baudrate, erasechar, has_ic, has_il, killchar, longname,
termattrs, termname - curses environment query routines
The baudrate routine returns the output speed of the ter-
minal. The number returned is in bits per second, for
example 9600, and is an integer.
The erasechar routine returns the user's current erase
The has_ic routine is true if the terminal has insert- and
delete- character capabilities.
The has_il routine is true if the terminal has insert- and
delete-line capabilities, or can simulate them using
scrolling regions. This might be used to determine if it
would be appropriate to turn on physical scrolling using
The killchar routine returns the user's current line kill
The longname routine returns a pointer to a static area
containing a verbose description of the current terminal.
The maximum length of a verbose description is 128 charac-
ters. It is defined only after the call to initscr or
newterm. The area is overwritten by each call to newterm
and is not restored by set_term, so the value should be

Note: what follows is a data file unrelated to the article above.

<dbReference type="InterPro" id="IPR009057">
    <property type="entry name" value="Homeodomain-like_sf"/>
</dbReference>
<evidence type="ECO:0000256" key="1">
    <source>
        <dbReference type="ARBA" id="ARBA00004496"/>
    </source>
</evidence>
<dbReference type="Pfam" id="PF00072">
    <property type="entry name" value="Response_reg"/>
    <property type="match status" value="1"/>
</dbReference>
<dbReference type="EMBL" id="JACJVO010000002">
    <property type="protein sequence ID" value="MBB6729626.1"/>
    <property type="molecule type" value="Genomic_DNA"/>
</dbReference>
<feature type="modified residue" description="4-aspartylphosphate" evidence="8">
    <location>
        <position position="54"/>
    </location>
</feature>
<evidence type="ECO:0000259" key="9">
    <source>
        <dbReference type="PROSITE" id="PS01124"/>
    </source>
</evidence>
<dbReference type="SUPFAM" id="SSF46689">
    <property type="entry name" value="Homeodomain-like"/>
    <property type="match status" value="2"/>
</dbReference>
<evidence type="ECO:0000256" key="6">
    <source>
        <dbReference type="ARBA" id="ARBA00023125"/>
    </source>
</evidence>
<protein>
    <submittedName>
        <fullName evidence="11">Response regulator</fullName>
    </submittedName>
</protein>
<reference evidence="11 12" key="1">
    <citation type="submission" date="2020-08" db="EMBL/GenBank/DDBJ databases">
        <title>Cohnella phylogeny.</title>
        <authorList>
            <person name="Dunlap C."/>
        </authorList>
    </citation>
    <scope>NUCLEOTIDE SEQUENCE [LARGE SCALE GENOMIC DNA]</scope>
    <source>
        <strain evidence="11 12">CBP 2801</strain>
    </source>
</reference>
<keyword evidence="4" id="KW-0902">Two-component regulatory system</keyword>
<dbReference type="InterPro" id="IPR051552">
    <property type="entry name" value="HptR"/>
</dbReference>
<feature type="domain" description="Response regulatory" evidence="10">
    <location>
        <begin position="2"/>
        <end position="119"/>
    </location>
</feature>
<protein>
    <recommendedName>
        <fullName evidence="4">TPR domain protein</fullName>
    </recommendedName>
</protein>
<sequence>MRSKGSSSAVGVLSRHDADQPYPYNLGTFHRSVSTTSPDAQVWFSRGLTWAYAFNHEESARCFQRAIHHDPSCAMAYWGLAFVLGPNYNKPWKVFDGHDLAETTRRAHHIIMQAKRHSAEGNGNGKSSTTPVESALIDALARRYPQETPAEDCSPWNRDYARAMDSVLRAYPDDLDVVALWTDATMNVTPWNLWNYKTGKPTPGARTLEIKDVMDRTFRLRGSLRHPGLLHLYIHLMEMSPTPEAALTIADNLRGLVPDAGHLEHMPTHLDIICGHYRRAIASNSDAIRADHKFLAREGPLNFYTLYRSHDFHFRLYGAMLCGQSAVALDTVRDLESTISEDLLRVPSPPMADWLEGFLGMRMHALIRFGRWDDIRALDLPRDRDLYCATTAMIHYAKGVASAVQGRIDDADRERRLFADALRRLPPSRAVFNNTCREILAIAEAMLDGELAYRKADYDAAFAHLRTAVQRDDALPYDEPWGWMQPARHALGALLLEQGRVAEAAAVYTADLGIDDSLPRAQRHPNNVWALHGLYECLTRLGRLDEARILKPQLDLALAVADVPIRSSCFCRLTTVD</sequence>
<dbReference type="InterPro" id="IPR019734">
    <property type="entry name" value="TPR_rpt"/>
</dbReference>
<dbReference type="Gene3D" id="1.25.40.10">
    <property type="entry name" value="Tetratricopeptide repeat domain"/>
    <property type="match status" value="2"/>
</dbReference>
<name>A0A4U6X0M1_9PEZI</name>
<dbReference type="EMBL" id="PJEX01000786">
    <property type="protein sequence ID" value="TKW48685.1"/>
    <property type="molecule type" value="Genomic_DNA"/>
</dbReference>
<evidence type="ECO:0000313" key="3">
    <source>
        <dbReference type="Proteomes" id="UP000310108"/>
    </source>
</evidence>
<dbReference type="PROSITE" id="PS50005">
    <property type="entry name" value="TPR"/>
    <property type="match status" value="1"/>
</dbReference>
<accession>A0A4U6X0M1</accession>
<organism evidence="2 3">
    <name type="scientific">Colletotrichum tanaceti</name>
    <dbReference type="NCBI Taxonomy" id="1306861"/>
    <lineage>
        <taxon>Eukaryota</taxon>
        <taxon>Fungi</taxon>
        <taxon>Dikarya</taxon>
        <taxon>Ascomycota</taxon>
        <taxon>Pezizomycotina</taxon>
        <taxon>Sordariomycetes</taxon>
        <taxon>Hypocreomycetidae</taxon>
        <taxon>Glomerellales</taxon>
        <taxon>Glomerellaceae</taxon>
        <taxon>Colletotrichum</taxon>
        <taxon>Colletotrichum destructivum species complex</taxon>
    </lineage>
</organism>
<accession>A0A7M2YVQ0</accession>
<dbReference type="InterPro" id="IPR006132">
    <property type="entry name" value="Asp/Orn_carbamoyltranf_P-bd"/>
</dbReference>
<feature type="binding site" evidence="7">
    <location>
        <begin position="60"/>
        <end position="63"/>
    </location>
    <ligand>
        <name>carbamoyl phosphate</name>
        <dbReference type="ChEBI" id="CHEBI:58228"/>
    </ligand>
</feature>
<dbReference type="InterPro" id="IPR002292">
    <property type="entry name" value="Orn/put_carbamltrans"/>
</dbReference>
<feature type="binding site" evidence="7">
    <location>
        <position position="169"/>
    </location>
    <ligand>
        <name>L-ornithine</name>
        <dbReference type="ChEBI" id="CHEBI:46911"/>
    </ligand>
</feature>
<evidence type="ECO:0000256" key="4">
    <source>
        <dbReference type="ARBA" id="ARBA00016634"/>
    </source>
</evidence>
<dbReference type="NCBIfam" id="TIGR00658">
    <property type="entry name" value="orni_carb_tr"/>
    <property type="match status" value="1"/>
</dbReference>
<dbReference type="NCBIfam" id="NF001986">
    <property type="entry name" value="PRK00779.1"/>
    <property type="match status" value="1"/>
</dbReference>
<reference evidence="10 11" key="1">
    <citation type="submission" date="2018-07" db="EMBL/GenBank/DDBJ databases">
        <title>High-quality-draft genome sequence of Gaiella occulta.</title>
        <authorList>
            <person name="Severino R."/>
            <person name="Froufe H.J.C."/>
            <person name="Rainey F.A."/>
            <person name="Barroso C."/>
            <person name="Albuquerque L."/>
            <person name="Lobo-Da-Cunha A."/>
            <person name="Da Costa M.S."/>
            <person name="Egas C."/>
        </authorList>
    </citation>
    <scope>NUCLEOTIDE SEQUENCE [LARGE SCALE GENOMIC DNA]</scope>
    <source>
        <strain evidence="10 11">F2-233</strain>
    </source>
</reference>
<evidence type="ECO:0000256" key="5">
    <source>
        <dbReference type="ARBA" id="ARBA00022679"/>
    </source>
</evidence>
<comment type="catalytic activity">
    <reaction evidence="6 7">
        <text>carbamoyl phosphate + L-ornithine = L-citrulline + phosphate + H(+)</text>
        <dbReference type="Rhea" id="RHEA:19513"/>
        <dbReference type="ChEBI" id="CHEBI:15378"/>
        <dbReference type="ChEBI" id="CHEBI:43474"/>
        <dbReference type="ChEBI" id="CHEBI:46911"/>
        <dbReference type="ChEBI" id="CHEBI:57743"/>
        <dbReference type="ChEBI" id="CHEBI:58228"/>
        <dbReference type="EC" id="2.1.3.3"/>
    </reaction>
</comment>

saved between calls to newterm if longname is going to be
used with multiple terminals.
If a given terminal doesn't support a video attribute that
an application program is trying to use, curses may sub-
stitute a different video attribute for it. The termattrs
function returns a logical OR of all video attributes sup-
ported by the terminal. This information is useful when a
curses program needs complete control over the appearance
of the screen.
The termname routine returns the value of the
environmental variable TERM (truncated to 14 characters).
longname and termname return NULL on error.
Routines that return an integer return ERR upon failure
and OK (SVr4 only specifies "an integer value other than
ERR") upon successful completion.
Note that termattrs may be a macro.
The XSI Curses standard, Issue 4 describes these func-
tions. It changes the return type of termattrs to the new
curses(3x), curs_initscr(3x), curs_outopts(3x)
Man(1) output converted with